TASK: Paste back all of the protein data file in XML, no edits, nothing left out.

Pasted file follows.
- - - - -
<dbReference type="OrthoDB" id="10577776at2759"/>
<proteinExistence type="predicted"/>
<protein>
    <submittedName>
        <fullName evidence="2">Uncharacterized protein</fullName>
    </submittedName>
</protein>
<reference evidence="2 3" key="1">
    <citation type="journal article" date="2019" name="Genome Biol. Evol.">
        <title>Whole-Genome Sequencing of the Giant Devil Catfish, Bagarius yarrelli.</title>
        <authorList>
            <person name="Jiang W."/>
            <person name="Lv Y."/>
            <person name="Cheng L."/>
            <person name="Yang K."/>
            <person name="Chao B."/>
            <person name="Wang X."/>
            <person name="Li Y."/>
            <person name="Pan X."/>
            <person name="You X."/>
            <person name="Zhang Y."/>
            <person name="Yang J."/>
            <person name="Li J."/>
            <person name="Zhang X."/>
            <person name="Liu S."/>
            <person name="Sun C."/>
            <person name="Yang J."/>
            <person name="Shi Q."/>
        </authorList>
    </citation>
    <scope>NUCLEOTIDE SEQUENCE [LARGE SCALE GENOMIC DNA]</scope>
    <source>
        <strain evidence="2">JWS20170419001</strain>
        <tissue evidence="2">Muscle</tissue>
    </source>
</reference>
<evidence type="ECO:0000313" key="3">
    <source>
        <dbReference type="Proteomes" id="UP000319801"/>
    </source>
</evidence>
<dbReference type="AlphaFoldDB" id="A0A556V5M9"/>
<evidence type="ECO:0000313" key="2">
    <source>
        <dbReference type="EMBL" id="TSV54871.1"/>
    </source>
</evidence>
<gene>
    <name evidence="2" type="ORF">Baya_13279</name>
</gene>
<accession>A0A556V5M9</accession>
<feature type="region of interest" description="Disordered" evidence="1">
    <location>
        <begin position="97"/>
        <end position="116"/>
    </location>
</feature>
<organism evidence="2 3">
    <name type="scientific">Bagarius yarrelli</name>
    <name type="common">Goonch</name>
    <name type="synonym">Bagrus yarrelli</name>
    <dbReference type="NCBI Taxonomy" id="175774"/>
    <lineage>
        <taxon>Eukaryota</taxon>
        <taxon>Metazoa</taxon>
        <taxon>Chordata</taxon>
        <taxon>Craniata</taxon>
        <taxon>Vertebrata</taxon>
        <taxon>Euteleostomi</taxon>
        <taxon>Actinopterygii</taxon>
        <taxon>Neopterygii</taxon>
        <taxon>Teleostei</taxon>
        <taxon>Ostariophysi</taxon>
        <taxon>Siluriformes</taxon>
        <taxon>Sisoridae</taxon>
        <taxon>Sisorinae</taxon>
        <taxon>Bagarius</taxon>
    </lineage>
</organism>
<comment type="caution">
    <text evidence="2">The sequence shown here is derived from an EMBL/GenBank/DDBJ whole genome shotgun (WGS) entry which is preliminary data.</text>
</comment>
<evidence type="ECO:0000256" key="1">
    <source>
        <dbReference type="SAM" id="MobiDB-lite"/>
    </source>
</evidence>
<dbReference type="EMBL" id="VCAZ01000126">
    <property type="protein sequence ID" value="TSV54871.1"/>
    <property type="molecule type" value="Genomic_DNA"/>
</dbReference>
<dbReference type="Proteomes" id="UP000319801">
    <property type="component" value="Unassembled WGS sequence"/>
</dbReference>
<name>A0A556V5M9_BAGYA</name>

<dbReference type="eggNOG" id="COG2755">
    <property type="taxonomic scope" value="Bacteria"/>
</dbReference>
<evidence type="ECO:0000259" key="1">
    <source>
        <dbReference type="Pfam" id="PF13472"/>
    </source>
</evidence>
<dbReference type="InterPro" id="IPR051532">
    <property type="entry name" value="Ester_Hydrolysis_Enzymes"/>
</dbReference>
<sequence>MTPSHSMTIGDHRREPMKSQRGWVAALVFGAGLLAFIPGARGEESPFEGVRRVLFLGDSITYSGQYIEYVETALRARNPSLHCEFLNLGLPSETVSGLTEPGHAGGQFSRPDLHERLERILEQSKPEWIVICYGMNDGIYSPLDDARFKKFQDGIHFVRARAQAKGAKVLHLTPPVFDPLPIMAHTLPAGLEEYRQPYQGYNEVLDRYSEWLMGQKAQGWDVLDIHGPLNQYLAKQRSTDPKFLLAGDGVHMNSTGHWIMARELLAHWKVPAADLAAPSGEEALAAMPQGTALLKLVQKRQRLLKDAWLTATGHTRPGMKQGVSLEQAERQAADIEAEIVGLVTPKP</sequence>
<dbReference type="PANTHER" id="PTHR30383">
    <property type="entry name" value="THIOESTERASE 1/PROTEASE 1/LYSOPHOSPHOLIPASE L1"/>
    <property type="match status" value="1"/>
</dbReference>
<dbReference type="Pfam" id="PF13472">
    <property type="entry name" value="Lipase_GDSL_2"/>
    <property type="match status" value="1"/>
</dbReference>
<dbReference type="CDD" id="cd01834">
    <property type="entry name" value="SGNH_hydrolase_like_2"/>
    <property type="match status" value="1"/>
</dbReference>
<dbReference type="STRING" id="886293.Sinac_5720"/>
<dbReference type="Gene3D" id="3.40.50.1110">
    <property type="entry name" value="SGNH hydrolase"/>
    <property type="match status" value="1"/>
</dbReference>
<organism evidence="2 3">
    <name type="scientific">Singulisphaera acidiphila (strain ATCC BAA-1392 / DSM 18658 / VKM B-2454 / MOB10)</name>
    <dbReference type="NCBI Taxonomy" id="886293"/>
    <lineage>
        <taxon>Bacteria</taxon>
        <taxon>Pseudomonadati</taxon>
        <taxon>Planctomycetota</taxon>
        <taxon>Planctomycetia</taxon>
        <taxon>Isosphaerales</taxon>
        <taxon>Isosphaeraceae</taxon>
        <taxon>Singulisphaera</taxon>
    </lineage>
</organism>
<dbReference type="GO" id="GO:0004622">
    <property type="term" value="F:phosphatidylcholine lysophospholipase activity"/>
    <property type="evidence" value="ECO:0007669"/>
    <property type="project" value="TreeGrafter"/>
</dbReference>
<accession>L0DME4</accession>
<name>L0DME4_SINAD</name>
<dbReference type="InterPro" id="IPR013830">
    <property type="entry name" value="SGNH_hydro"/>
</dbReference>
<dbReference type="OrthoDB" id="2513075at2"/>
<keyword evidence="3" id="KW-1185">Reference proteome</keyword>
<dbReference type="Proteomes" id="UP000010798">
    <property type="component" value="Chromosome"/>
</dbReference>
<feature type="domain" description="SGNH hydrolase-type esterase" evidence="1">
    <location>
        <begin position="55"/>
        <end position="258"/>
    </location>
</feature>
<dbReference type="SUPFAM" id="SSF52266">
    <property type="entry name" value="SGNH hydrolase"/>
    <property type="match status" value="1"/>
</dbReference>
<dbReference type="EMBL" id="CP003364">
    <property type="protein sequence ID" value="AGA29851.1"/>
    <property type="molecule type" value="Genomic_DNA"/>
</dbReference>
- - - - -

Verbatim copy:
<dbReference type="OrthoDB" id="10577776at2759"/>
<proteinExistence type="predicted"/>
<protein>
    <submittedName>
        <fullName evidence="2">Uncharacterized protein</fullName>
    </submittedName>
</protein>
<reference evidence="2 3" key="1">
    <citation type="journal article" date="2019" name="Genome Biol. Evol.">
        <title>Whole-Genome Sequencing of the Giant Devil Catfish, Bagarius yarrelli.</title>
        <authorList>
            <person name="Jiang W."/>
            <person name="Lv Y."/>
            <person name="Cheng L."/>
            <person name="Yang K."/>
            <person name="Chao B."/>
            <person name="Wang X."/>
            <person name="Li Y."/>
            <person name="Pan X."/>
            <person name="You X."/>
            <person name="Zhang Y."/>
            <person name="Yang J."/>
            <person name="Li J."/>
            <person name="Zhang X."/>
            <person name="Liu S."/>
            <person name="Sun C."/>
            <person name="Yang J."/>
            <person name="Shi Q."/>
        </authorList>
    </citation>
    <scope>NUCLEOTIDE SEQUENCE [LARGE SCALE GENOMIC DNA]</scope>
    <source>
        <strain evidence="2">JWS20170419001</strain>
        <tissue evidence="2">Muscle</tissue>
    </source>
</reference>
<evidence type="ECO:0000313" key="3">
    <source>
        <dbReference type="Proteomes" id="UP000319801"/>
    </source>
</evidence>
<dbReference type="AlphaFoldDB" id="A0A556V5M9"/>
<evidence type="ECO:0000313" key="2">
    <source>
        <dbReference type="EMBL" id="TSV54871.1"/>
    </source>
</evidence>
<gene>
    <name evidence="2" type="ORF">Baya_13279</name>
</gene>
<accession>A0A556V5M9</accession>
<feature type="region of interest" description="Disordered" evidence="1">
    <location>
        <begin position="97"/>
        <end position="116"/>
    </location>
</feature>
<organism evidence="2 3">
    <name type="scientific">Bagarius yarrelli</name>
    <name type="common">Goonch</name>
    <name type="synonym">Bagrus yarrelli</name>
    <dbReference type="NCBI Taxonomy" id="175774"/>
    <lineage>
        <taxon>Eukaryota</taxon>
        <taxon>Metazoa</taxon>
        <taxon>Chordata</taxon>
        <taxon>Craniata</taxon>
        <taxon>Vertebrata</taxon>
        <taxon>Euteleostomi</taxon>
        <taxon>Actinopterygii</taxon>
        <taxon>Neopterygii</taxon>
        <taxon>Teleostei</taxon>
        <taxon>Ostariophysi</taxon>
        <taxon>Siluriformes</taxon>
        <taxon>Sisoridae</taxon>
        <taxon>Sisorinae</taxon>
        <taxon>Bagarius</taxon>
    </lineage>
</organism>
<comment type="caution">
    <text evidence="2">The sequence shown here is derived from an EMBL/GenBank/DDBJ whole genome shotgun (WGS) entry which is preliminary data.</text>
</comment>
<evidence type="ECO:0000256" key="1">
    <source>
        <dbReference type="SAM" id="MobiDB-lite"/>
    </source>
</evidence>
<dbReference type="EMBL" id="VCAZ01000126">
    <property type="protein sequence ID" value="TSV54871.1"/>
    <property type="molecule type" value="Genomic_DNA"/>
</dbReference>
<dbReference type="Proteomes" id="UP000319801">
    <property type="component" value="Unassembled WGS sequence"/>
</dbReference>
<name>A0A556V5M9_BAGYA</name>

<dbReference type="eggNOG" id="COG2755">
    <property type="taxonomic scope" value="Bacteria"/>
</dbReference>
<evidence type="ECO:0000259" key="1">
    <source>
        <dbReference type="Pfam" id="PF13472"/>
    </source>
</evidence>
<dbReference type="InterPro" id="IPR051532">
    <property type="entry name" value="Ester_Hydrolysis_Enzymes"/>
</dbReference>
<sequence>MTPSHSMTIGDHRREPMKSQRGWVAALVFGAGLLAFIPGARGEESPFEGVRRVLFLGDSITYSGQYIEYVETALRARNPSLHCEFLNLGLPSETVSGLTEPGHAGGQFSRPDLHERLERILEQSKPEWIVICYGMNDGIYSPLDDARFKKFQDGIHFVRARAQAKGAKVLHLTPPVFDPLPIMAHTLPAGLEEYRQPYQGYNEVLDRYSEWLMGQKAQGWDVLDIHGPLNQYLAKQRSTDPKFLLAGDGVHMNSTGHWIMARELLAHWKVPAADLAAPSGEEALAAMPQGTALLKLVQKRQRLLKDAWLTATGHTRPGMKQGVSLEQAERQAADIEAEIVGLVTPKP</sequence>
<dbReference type="PANTHER" id="PTHR30383">
    <property type="entry name" value="THIOESTERASE 1/PROTEASE 1/LYSOPHOSPHOLIPASE L1"/>
    <property type="match status" value="1"/>
</dbReference>
<dbReference type="Pfam" id="PF13472">
    <property type="entry name" value="Lipase_GDSL_2"/>
    <property type="match status" value="1"/>
</dbReference>
<dbReference type="CDD" id="cd01834">
    <property type="entry name" value="SGNH_hydrolase_like_2"/>
    <property type="match status" value="1"/>
</dbReference>
<dbReference type="STRING" id="886293.Sinac_5720"/>
<dbReference type="Gene3D" id="3.40.50.1110">
    <property type="entry name" value="SGNH hydrolase"/>
    <property type="match status" value="1"/>
</dbReference>
<organism evidence="2 3">
    <name type="scientific">Singulisphaera acidiphila (strain ATCC BAA-1392 / DSM 18658 / VKM B-2454 / MOB10)</name>
    <dbReference type="NCBI Taxonomy" id="886293"/>
    <lineage>
        <taxon>Bacteria</taxon>
        <taxon>Pseudomonadati</taxon>
        <taxon>Planctomycetota</taxon>
        <taxon>Planctomycetia</taxon>
        <taxon>Isosphaerales</taxon>
        <taxon>Isosphaeraceae</taxon>
        <taxon>Singulisphaera</taxon>
    </lineage>
</organism>
<dbReference type="GO" id="GO:0004622">
    <property type="term" value="F:phosphatidylcholine lysophospholipase activity"/>
    <property type="evidence" value="ECO:0007669"/>
    <property type="project" value="TreeGrafter"/>
</dbReference>
<accession>L0DME4</accession>
<name>L0DME4_SINAD</name>
<dbReference type="InterPro" id="IPR013830">
    <property type="entry name" value="SGNH_hydro"/>
</dbReference>
<dbReference type="OrthoDB" id="2513075at2"/>
<keyword evidence="3" id="KW-1185">Reference proteome</keyword>
<dbReference type="Proteomes" id="UP000010798">
    <property type="component" value="Chromosome"/>
</dbReference>
<feature type="domain" description="SGNH hydrolase-type esterase" evidence="1">
    <location>
        <begin position="55"/>
        <end position="258"/>
    </location>
</feature>
<dbReference type="SUPFAM" id="SSF52266">
    <property type="entry name" value="SGNH hydrolase"/>
    <property type="match status" value="1"/>
</dbReference>
<dbReference type="EMBL" id="CP003364">
    <property type="protein sequence ID" value="AGA29851.1"/>
    <property type="molecule type" value="Genomic_DNA"/>
</dbReference>